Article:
This is the key factor and we usually use average wind speed as the measurement for your particular location. You cannot directly affect the average wind speed at your home; however your choice of site and tower height can have a dramatic impact on the wind resource. The power available for the wind that is blowing is the cube of the wind speed – this is absolutely fundamental, and this can be seen in the simple sums below:
- 3mph – 3 x 3 x 3 = 27kWh
- 6mph – 6 x 6 x 6 = 216kWh
- 12mph – 12 x 12 x 12 = 1,728kWh
This is excellent news, as the further you get away from the surface of the earth and its many obstructions (e.g. houses), the higher the wind speed: therefore the more power in the wind. This means it is important to try and maximise the height of any tower you use, to try to maximise the wind potential of your wind turbine system.
The swept area is the circle that the turbine produces when spinning, so this is the diameter of the blades. The blades are driven by the power in the wind, so the larger your swept area, the more energy you can harness. Again the easiest way to illustrate this is with some more simple sums (apologies for those adverse to maths!), where the area of a circle is half the diameter2 x π. (π = 3.14)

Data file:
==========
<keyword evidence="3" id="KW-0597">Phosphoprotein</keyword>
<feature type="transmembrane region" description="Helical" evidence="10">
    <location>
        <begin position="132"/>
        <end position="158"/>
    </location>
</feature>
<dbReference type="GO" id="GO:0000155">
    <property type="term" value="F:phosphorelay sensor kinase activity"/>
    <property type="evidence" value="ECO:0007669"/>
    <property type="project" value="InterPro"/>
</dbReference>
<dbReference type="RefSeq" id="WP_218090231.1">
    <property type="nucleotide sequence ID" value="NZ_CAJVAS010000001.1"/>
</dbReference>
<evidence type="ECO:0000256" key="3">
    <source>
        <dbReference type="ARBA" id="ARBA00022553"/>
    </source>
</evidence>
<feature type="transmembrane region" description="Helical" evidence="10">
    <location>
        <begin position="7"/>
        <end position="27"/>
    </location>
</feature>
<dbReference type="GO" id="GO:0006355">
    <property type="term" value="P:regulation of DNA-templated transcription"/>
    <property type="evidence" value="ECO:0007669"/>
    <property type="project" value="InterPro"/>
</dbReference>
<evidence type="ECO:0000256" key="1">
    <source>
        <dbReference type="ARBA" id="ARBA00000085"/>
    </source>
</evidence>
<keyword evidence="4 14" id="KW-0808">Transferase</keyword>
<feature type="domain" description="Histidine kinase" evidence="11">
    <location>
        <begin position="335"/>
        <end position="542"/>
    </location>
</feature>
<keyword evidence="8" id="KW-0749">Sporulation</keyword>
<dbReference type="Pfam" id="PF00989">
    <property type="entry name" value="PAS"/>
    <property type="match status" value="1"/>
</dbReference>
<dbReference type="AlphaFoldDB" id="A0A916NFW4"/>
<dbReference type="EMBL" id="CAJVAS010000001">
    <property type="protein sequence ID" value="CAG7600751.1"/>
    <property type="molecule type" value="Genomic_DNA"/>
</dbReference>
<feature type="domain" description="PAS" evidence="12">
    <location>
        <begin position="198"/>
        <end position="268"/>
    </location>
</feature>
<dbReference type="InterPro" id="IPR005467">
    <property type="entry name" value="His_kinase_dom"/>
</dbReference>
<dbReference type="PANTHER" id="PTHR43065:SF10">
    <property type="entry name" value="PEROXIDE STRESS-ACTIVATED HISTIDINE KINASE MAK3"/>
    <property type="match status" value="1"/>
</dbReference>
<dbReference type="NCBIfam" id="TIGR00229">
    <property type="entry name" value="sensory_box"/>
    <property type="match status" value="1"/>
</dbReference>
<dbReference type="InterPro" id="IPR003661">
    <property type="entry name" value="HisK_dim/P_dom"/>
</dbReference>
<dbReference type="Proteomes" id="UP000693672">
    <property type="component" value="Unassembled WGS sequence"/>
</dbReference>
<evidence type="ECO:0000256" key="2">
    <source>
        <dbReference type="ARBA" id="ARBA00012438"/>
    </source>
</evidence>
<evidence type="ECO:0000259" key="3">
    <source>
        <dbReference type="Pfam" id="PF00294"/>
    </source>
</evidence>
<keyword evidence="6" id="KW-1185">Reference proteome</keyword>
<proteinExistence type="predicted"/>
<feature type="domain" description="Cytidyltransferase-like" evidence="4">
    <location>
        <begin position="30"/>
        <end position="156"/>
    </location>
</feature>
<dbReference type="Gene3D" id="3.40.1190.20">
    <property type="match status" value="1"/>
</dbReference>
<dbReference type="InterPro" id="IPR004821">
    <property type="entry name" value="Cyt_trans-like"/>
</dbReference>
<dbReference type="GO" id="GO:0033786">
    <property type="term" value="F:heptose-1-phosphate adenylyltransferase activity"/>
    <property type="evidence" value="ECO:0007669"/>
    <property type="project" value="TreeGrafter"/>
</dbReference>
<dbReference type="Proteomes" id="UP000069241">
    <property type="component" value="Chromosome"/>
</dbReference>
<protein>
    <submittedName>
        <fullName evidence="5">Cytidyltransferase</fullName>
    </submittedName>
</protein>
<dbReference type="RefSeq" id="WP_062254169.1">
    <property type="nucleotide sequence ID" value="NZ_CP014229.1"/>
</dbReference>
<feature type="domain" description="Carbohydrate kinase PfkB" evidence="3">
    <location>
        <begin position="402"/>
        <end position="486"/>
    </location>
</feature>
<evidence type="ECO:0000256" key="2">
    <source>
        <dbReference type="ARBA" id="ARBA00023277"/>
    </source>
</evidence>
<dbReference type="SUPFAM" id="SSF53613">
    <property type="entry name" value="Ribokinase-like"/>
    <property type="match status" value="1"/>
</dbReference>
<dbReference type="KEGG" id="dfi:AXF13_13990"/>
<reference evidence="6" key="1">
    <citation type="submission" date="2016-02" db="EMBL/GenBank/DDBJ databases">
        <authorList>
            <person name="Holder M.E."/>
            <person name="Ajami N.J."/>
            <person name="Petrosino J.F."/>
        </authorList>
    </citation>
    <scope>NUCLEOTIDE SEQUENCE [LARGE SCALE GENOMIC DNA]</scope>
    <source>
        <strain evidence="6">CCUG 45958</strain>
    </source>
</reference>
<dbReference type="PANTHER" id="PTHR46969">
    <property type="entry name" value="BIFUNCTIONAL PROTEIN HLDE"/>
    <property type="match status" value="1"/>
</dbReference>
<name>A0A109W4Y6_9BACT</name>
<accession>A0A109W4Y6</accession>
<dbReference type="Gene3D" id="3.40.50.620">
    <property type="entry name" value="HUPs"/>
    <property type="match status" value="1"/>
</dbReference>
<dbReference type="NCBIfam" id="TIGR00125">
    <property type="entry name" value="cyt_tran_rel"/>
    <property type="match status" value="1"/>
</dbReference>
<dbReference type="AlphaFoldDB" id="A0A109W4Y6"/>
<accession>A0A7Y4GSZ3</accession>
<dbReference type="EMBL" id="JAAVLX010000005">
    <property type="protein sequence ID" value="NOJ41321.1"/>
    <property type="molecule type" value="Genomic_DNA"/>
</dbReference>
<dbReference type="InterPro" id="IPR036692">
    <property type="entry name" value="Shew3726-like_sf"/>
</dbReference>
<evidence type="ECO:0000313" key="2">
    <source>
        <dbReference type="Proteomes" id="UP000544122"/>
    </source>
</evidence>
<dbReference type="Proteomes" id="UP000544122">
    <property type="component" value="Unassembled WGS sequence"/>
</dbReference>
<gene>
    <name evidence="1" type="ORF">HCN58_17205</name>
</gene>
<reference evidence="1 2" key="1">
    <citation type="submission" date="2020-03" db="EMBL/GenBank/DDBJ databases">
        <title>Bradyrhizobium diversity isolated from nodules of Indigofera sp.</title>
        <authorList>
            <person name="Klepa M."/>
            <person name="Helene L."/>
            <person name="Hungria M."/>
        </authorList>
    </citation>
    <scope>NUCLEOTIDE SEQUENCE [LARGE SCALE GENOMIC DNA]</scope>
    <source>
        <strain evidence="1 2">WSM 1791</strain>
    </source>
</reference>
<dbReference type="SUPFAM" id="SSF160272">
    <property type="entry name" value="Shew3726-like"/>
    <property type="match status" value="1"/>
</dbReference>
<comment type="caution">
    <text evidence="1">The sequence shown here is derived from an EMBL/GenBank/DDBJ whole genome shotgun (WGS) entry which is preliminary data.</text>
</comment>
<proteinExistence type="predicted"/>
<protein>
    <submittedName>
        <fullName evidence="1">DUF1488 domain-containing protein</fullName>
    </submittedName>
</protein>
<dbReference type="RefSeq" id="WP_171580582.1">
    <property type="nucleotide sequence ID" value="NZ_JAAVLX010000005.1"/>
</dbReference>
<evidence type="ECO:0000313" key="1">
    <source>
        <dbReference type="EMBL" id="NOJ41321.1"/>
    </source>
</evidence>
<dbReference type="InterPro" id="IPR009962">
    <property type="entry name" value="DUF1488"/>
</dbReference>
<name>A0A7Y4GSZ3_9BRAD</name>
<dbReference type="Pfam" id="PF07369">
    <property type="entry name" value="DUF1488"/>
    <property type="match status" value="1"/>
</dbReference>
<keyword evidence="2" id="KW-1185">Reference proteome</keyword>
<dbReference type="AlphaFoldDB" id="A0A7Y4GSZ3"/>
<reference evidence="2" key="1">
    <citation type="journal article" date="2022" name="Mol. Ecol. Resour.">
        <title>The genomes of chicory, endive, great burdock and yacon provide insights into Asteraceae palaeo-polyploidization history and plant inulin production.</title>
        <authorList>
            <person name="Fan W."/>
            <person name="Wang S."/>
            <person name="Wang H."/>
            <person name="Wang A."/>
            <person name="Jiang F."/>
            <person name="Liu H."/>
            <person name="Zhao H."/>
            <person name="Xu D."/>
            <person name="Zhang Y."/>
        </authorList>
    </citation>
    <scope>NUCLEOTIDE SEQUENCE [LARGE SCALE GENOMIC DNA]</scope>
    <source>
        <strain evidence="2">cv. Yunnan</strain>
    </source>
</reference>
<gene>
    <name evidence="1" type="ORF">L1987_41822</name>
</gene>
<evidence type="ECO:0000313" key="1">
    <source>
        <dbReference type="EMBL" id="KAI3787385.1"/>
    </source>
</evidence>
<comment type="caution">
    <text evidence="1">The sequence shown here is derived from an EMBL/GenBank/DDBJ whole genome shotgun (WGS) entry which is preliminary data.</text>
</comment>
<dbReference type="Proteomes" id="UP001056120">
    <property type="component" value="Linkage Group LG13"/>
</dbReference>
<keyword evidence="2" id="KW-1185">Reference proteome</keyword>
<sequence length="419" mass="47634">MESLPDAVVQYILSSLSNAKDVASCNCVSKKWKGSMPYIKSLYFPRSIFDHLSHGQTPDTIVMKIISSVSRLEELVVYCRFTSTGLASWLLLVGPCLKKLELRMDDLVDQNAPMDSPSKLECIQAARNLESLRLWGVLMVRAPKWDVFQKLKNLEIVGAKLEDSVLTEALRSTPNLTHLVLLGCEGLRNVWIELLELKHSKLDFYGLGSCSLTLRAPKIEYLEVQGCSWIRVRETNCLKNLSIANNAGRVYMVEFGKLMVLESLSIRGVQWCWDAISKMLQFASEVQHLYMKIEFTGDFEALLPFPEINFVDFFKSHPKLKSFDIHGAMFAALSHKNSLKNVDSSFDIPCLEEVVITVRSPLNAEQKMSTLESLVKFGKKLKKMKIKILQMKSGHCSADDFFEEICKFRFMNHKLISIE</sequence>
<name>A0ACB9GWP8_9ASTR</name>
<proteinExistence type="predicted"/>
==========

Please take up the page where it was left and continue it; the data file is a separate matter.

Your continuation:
- 3 foot diameter = 1.5 x 1.5 x 3.14 = 7ft2
- 6 foot diameter = 3 x 3 x 3.14 = 28ft2
- 12 foot diameter = 6 x 6 x 3.14 = 113ft2
Taking into account these two factors, you can see the maximum electricity you can produce. Remember that wind speed is free (although towers obviously cost more money the higher they are), while investing in bigger and bigger turbines gets more expensive.
What size turbine should you be looking at?
The size of your wind turbine is therefore determined by the amount of electricity you are looking to produce (but potentially constrained by windspeed and space), and secondly the amount of cash you have available.